If you would like to read more about Lebolt & Co. and the Chicago silversmiths, there is a wonderful book, Chicago Metalsmiths, by Sharon Darling. Although the book is out of print, it is worth a trip to the library or a secondhand book shop to find a copy.

Saturday, April 5, 2008

Creature Comforts

Unger Bros. Possum Cufflinks, circa 1900.

The jewelry and taste makers of the decades around 1900 (the Late Victorian and Art Nouveau periods) were extremely fond of jewels featuring animals and insects. It is fair to say they were a little critter crazy.

Among cufflinks of this period you find a diverse menagerie of exotic and mythical creatures. From traditional links sporting foxes and hounds to the fantastic hybrid creations of the Art Nouveau jewelers. In between dwell lions, possums, dragons and griffins.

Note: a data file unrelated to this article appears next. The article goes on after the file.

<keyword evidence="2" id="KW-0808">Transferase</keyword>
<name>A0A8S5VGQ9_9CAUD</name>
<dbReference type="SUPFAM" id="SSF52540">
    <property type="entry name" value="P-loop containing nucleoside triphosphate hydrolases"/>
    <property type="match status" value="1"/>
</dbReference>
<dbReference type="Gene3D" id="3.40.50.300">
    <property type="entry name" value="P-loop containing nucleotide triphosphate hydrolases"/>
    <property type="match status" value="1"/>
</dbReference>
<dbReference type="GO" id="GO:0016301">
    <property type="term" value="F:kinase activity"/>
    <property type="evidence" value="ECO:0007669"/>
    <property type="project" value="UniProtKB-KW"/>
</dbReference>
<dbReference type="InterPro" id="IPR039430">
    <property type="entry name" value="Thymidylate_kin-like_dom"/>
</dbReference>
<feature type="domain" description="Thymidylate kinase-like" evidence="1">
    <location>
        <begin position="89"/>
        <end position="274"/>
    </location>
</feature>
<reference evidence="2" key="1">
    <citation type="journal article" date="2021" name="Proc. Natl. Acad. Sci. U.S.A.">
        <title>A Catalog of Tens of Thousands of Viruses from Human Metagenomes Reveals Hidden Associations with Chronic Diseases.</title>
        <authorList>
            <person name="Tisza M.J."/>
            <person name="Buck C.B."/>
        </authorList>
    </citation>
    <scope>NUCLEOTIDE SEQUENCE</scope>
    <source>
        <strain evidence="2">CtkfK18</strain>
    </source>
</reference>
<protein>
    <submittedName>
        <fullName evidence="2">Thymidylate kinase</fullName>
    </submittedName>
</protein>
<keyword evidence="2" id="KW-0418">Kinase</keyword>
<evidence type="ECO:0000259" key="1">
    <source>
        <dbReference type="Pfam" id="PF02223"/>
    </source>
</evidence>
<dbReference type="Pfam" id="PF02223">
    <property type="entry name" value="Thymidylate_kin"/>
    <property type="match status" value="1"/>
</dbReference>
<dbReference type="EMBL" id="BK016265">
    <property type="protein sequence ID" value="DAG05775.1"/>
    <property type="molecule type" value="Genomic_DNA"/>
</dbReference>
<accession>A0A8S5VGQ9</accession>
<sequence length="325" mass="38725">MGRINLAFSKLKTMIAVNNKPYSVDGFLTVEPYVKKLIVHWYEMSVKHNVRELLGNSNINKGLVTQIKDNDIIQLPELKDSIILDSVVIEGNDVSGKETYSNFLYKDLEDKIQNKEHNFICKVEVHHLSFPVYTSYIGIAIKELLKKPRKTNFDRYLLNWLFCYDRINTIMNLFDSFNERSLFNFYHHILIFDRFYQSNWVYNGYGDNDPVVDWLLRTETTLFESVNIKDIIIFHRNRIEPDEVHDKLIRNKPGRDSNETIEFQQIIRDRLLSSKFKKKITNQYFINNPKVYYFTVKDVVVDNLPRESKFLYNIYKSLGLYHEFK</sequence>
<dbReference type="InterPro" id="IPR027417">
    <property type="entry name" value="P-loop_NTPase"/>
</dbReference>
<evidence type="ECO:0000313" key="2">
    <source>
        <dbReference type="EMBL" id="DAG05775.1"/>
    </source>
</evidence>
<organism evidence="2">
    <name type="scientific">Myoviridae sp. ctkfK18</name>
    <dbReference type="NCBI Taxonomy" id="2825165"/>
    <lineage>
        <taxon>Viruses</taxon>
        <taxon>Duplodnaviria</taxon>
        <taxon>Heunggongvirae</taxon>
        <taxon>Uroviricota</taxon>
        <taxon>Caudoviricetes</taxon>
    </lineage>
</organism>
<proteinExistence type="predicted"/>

Art Nouveau lion cufflinks by Larter & Sons

Here I feature a wonderful pair of gold cufflinks from about 1900. The cufflinks feature regal lions prowling through a jungle of swirling vines. The cufflinks beautifully illustrate the sinuous, flowing curves and asymmetry of Art Nouveau design. It is reasonable to wonder if a pair of cufflinks like these inspired C.S. Lewis when he wrote The Lion, the Witch and the Wardrobe several decades later. There is something magical about the Art Nouveau designs.

Crafted in 14kt gold, these cufflinks nicely evince the artistry and craftmanship often found in antique cufflinks. The links were created by Larter & Sons, a firm founded in 1865 and still making jewelry today. In several earlier posts I discussed the distinctive gold and enamel cufflinks created by Larter & Sons during the 1920s.

Larter & Sons gold and black enamel cufflinks.

Larter Gold and Enamel Cufflinks, circa 1920

If you enjoy elegant cufflinks from the past,
please visit our Antique Cufflink Gallery.